Resolute action can usher peace in Jammu and Kashmir

Jasmine Brar

muftiIn Kashmir, the more things are expected to change the more they remain the same. Chief Minister Mufti Mohammad Sayeed came into office with a firm resolve and considerable energy to change the political status quo that has marred peace and progress in the valley. Little did he realise that those whom he was trying to court are waiting only for such opportunities to register their importance. They look upon such initiatives as oxygen for their otherwise dying agenda.

As predicted, the response of the separatists and the terrorists to the overtures of Mufti was one of disdain. Instead of appreciating the gesture and taking a step forward, however feeble and wary, they scaled up their anti-national activities. There was a spate of terror attacks across the state supplemented with some unsavoury disruptive activities by the separatists in the valley; the most disgusting among these was the waving of Pakistan flags in separatist rallies.

It is to the credit of the chief minister that he realised his folly soon enough and renounced the separatists for exceeding limits. Mirwaiz Umar Farooq has been placed under house arrest ahead of the Hafta-e-Sahadat (martyrs week) being organized by the Hurriyat Conference from May 16 to May 21.  Undeterred by the many insinuations of “state aggression” made by the Hurriyat constituents, the government has gone ahead with imposing restriction in old Srinagar to thwart the Eidgah rally of Hurriyat Conference (Mirwaiz)

Another notable aspect of the proceedings is the manner in which J&K Director General of Police, K Rajendra Kumar, has laid out the security reaction to the rally. He held a meeting of officers of the Police, CRPF, Intelligence agencies and others ahead of the rally and met with the press thereafter. During his media interaction he laid out the broad parameters of his plan and emphasised the need for people’s cooperation in maintaining peace.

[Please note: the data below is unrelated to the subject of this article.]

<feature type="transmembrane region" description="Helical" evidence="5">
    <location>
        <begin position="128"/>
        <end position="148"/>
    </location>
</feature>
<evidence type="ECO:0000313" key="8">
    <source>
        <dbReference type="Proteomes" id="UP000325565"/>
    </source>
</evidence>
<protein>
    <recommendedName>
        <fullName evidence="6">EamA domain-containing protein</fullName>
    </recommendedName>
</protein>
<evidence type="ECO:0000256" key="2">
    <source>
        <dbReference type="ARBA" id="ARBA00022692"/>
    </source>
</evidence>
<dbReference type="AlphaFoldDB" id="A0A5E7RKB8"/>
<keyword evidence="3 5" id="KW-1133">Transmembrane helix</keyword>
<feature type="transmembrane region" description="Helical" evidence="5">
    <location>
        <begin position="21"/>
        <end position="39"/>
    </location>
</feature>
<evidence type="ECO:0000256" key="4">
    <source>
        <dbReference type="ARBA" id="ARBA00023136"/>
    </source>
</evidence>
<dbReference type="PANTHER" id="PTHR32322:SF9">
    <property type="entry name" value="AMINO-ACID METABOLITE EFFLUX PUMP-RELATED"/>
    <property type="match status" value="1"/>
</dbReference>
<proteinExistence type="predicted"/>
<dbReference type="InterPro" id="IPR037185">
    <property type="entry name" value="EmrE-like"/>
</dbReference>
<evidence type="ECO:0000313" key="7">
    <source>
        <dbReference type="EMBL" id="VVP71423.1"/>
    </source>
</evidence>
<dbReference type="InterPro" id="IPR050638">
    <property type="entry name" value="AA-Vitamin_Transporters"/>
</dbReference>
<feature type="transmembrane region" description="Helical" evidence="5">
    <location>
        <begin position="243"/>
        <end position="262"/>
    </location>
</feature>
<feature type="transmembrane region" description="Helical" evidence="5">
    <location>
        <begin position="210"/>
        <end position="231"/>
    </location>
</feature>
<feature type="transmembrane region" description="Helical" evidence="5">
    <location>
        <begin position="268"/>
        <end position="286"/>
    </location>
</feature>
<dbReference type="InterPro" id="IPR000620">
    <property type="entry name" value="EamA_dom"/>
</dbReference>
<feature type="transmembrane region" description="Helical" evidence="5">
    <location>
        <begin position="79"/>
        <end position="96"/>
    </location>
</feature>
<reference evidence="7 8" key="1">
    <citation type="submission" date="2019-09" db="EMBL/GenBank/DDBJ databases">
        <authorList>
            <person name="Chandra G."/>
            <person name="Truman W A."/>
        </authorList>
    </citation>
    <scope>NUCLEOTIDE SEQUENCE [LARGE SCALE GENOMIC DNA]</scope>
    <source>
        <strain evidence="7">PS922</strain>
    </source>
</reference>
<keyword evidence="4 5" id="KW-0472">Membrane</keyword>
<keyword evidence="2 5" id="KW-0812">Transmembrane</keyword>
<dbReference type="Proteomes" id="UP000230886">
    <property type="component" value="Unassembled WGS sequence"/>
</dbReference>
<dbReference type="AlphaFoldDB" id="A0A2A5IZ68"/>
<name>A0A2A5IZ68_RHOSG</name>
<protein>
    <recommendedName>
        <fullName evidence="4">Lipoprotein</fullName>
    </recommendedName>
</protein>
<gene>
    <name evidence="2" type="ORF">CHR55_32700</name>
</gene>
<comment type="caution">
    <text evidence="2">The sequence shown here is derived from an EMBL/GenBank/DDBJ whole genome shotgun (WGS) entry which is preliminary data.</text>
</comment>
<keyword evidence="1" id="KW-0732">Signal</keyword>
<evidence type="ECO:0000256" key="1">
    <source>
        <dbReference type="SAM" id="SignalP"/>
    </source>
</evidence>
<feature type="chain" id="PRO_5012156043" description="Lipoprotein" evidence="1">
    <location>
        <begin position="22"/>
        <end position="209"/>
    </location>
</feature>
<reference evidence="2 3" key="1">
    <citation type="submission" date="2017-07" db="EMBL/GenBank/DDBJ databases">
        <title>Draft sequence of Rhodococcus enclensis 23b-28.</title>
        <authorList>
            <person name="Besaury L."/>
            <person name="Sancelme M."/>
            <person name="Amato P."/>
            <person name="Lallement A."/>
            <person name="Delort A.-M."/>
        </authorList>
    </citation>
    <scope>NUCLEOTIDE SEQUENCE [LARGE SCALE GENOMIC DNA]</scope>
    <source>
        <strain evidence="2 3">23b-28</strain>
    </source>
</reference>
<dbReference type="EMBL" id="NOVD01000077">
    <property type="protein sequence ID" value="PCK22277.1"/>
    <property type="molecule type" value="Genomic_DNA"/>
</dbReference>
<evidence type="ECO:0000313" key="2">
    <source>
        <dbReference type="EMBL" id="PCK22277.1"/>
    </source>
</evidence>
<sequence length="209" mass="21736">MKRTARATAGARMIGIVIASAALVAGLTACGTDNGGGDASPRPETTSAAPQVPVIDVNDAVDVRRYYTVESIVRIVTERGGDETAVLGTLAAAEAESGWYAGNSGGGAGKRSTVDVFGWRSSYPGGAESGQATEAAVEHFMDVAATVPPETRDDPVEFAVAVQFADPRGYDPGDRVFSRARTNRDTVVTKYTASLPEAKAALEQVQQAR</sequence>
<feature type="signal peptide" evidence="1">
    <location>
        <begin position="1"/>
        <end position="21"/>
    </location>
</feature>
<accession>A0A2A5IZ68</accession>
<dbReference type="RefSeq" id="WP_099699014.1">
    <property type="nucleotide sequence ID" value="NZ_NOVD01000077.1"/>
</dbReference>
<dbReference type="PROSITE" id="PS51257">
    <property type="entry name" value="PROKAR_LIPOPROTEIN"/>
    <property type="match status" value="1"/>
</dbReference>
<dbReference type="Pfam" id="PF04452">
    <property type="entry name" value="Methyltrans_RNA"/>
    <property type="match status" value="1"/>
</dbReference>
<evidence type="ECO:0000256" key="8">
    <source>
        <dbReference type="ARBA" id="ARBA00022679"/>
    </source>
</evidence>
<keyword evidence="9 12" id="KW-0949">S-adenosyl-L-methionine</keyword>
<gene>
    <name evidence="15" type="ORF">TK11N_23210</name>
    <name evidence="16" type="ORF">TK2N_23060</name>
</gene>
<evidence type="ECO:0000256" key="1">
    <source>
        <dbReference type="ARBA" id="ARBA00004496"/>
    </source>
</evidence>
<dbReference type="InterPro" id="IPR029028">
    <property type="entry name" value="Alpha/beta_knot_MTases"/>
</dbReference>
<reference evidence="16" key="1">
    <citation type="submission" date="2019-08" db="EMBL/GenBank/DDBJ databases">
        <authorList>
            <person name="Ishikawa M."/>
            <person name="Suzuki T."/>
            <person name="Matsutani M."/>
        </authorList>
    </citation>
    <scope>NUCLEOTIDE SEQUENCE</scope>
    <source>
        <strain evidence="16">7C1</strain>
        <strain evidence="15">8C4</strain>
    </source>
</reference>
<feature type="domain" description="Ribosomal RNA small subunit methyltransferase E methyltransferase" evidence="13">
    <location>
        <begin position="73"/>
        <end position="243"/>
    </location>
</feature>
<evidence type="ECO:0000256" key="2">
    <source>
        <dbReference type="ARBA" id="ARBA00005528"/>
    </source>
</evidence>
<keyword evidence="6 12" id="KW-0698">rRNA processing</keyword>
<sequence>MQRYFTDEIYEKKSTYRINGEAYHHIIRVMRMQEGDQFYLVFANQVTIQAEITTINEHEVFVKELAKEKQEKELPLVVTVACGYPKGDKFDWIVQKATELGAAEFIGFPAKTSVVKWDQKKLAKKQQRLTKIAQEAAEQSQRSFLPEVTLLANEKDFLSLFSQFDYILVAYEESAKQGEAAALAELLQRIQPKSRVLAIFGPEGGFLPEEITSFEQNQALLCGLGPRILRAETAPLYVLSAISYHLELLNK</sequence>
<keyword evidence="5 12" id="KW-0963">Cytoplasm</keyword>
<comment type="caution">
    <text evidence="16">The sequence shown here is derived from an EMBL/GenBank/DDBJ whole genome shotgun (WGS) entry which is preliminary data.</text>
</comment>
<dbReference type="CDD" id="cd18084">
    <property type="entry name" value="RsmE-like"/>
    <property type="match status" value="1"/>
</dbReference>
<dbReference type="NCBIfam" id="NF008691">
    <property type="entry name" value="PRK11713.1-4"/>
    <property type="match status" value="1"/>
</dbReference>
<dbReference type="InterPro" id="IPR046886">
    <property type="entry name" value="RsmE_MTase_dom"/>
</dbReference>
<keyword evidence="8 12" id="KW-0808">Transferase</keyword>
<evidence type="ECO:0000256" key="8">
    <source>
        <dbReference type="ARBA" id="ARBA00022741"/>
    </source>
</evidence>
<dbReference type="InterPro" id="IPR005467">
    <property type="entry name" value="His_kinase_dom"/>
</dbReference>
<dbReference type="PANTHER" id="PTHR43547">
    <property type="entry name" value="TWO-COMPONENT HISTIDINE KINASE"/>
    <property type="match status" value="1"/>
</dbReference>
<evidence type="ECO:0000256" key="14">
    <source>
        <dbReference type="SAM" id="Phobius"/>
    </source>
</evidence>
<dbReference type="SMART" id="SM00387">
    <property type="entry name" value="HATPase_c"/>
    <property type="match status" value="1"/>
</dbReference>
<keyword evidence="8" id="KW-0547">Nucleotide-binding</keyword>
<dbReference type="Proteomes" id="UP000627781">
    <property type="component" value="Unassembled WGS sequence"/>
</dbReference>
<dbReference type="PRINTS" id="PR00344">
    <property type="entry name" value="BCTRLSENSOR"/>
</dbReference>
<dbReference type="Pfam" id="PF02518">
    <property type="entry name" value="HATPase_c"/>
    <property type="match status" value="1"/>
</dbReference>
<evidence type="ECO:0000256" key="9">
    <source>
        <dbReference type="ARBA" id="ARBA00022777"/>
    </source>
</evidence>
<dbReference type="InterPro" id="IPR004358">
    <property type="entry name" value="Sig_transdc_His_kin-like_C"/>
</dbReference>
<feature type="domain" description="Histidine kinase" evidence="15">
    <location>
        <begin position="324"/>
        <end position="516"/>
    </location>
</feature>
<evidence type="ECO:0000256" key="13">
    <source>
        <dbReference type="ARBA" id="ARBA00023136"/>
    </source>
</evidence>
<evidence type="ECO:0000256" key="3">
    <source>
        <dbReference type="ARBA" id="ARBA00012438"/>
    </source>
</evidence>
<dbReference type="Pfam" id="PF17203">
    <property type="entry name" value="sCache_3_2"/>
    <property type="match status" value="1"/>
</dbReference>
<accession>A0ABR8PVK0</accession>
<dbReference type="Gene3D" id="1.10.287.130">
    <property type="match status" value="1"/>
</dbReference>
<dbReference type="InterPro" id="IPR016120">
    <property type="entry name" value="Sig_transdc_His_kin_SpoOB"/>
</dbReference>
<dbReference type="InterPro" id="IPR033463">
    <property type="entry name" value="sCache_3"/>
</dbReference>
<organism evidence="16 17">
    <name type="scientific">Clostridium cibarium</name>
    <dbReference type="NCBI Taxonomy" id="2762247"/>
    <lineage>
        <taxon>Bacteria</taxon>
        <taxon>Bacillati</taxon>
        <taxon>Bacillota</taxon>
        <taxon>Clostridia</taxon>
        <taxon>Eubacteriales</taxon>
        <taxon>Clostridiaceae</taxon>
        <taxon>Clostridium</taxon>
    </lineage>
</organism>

“Coordination among different agencies will lead the efforts towards a right direction for ensuring a lasting peace in the state. All stakeholders have to follow a people-friendly approach while dealing situations and exhibit tolerance, avoiding excess use of force,” said the DGP.

By holding the meeting and making it public the DGP sent a clear message to the separatists of the intent to restrict the disruption within acceptable limits. By calling for cooperation of the people he has, in a most astute manner, made them stakeholders in maintaining peace in the area.

These acts constitute an apt demonstration of the determination of the Mufti led government to draw a line so far as such disruptive activities are concerned.

The Congress party has already evolved a well-defined policy to corner the Mufti government on the issue of Armed Forces Special Powers Act (AFSPA). A senior Congress leader from the valley has recently stated that the UPA regime could not evolve a consensus to revocation of AFSPA which led to a status quo.